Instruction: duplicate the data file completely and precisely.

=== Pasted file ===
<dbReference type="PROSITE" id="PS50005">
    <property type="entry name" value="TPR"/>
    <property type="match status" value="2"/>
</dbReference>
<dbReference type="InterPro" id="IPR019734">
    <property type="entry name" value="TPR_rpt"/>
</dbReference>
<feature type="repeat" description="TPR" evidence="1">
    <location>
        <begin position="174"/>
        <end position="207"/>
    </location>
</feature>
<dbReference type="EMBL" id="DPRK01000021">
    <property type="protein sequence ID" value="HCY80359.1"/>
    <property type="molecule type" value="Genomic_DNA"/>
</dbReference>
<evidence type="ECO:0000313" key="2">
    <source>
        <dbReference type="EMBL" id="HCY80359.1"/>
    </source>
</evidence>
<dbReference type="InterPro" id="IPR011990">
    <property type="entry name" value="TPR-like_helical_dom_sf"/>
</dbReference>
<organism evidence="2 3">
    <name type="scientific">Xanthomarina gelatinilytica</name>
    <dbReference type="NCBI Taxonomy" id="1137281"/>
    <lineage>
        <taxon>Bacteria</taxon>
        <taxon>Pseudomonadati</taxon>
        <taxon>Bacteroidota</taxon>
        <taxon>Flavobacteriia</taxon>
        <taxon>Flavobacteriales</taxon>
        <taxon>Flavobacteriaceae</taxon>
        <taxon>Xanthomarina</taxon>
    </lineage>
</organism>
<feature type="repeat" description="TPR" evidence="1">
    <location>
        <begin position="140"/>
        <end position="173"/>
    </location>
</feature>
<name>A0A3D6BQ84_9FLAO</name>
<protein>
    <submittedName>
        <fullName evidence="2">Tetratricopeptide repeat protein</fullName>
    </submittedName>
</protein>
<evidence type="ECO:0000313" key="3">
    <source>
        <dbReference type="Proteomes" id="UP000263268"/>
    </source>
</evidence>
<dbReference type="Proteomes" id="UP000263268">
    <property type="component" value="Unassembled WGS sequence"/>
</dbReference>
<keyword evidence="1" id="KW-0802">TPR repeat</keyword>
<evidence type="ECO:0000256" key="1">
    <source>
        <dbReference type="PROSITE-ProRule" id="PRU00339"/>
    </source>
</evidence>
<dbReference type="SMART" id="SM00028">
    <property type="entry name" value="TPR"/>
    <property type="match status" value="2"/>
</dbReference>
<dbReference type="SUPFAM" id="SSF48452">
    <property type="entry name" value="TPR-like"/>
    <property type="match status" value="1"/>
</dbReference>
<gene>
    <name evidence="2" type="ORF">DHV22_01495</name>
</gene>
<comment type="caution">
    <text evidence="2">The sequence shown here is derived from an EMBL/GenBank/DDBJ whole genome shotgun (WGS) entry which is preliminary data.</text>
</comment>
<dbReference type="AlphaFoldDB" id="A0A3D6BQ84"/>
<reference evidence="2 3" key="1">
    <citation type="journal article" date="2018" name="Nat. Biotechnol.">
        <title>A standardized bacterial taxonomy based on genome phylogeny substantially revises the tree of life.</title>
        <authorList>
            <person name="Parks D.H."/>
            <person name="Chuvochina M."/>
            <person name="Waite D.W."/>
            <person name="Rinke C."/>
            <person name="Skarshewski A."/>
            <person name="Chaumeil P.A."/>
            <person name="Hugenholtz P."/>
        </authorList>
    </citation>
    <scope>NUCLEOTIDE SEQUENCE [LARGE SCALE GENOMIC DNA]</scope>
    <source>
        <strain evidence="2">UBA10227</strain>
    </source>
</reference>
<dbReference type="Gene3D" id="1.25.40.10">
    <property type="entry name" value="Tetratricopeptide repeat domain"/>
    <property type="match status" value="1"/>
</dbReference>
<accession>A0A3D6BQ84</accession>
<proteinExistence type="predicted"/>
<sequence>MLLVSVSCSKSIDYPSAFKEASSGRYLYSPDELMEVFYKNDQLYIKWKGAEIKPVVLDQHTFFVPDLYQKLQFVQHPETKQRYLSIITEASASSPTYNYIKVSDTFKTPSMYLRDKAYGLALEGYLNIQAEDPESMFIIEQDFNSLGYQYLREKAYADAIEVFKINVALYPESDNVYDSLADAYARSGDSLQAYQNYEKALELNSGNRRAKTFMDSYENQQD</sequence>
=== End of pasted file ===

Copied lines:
<dbReference type="PROSITE" id="PS50005">
    <property type="entry name" value="TPR"/>
    <property type="match status" value="2"/>
</dbReference>
<dbReference type="InterPro" id="IPR019734">
    <property type="entry name" value="TPR_rpt"/>
</dbReference>
<feature type="repeat" description="TPR" evidence="1">
    <location>
        <begin position="174"/>
        <end position="207"/>
    </location>
</feature>
<dbReference type="EMBL" id="DPRK01000021">
    <property type="protein sequence ID" value="HCY80359.1"/>
    <property type="molecule type" value="Genomic_DNA"/>
</dbReference>
<evidence type="ECO:0000313" key="2">
    <source>
        <dbReference type="EMBL" id="HCY80359.1"/>
    </source>
</evidence>
<dbReference type="InterPro" id="IPR011990">
    <property type="entry name" value="TPR-like_helical_dom_sf"/>
</dbReference>
<organism evidence="2 3">
    <name type="scientific">Xanthomarina gelatinilytica</name>
    <dbReference type="NCBI Taxonomy" id="1137281"/>
    <lineage>
        <taxon>Bacteria</taxon>
        <taxon>Pseudomonadati</taxon>
        <taxon>Bacteroidota</taxon>
        <taxon>Flavobacteriia</taxon>
        <taxon>Flavobacteriales</taxon>
        <taxon>Flavobacteriaceae</taxon>
        <taxon>Xanthomarina</taxon>
    </lineage>
</organism>
<feature type="repeat" description="TPR" evidence="1">
    <location>
        <begin position="140"/>
        <end position="173"/>
    </location>
</feature>
<name>A0A3D6BQ84_9FLAO</name>
<protein>
    <submittedName>
        <fullName evidence="2">Tetratricopeptide repeat protein</fullName>
    </submittedName>
</protein>
<evidence type="ECO:0000313" key="3">
    <source>
        <dbReference type="Proteomes" id="UP000263268"/>
    </source>
</evidence>
<dbReference type="Proteomes" id="UP000263268">
    <property type="component" value="Unassembled WGS sequence"/>
</dbReference>
<keyword evidence="1" id="KW-0802">TPR repeat</keyword>
<evidence type="ECO:0000256" key="1">
    <source>
        <dbReference type="PROSITE-ProRule" id="PRU00339"/>
    </source>
</evidence>
<dbReference type="SMART" id="SM00028">
    <property type="entry name" value="TPR"/>
    <property type="match status" value="2"/>
</dbReference>
<dbReference type="SUPFAM" id="SSF48452">
    <property type="entry name" value="TPR-like"/>
    <property type="match status" value="1"/>
</dbReference>
<gene>
    <name evidence="2" type="ORF">DHV22_01495</name>
</gene>
<comment type="caution">
    <text evidence="2">The sequence shown here is derived from an EMBL/GenBank/DDBJ whole genome shotgun (WGS) entry which is preliminary data.</text>
</comment>
<dbReference type="AlphaFoldDB" id="A0A3D6BQ84"/>
<reference evidence="2 3" key="1">
    <citation type="journal article" date="2018" name="Nat. Biotechnol.">
        <title>A standardized bacterial taxonomy based on genome phylogeny substantially revises the tree of life.</title>
        <authorList>
            <person name="Parks D.H."/>
            <person name="Chuvochina M."/>
            <person name="Waite D.W."/>
            <person name="Rinke C."/>
            <person name="Skarshewski A."/>
            <person name="Chaumeil P.A."/>
            <person name="Hugenholtz P."/>
        </authorList>
    </citation>
    <scope>NUCLEOTIDE SEQUENCE [LARGE SCALE GENOMIC DNA]</scope>
    <source>
        <strain evidence="2">UBA10227</strain>
    </source>
</reference>
<dbReference type="Gene3D" id="1.25.40.10">
    <property type="entry name" value="Tetratricopeptide repeat domain"/>
    <property type="match status" value="1"/>
</dbReference>
<accession>A0A3D6BQ84</accession>
<proteinExistence type="predicted"/>
<sequence>MLLVSVSCSKSIDYPSAFKEASSGRYLYSPDELMEVFYKNDQLYIKWKGAEIKPVVLDQHTFFVPDLYQKLQFVQHPETKQRYLSIITEASASSPTYNYIKVSDTFKTPSMYLRDKAYGLALEGYLNIQAEDPESMFIIEQDFNSLGYQYLREKAYADAIEVFKINVALYPESDNVYDSLADAYARSGDSLQAYQNYEKALELNSGNRRAKTFMDSYENQQD</sequence>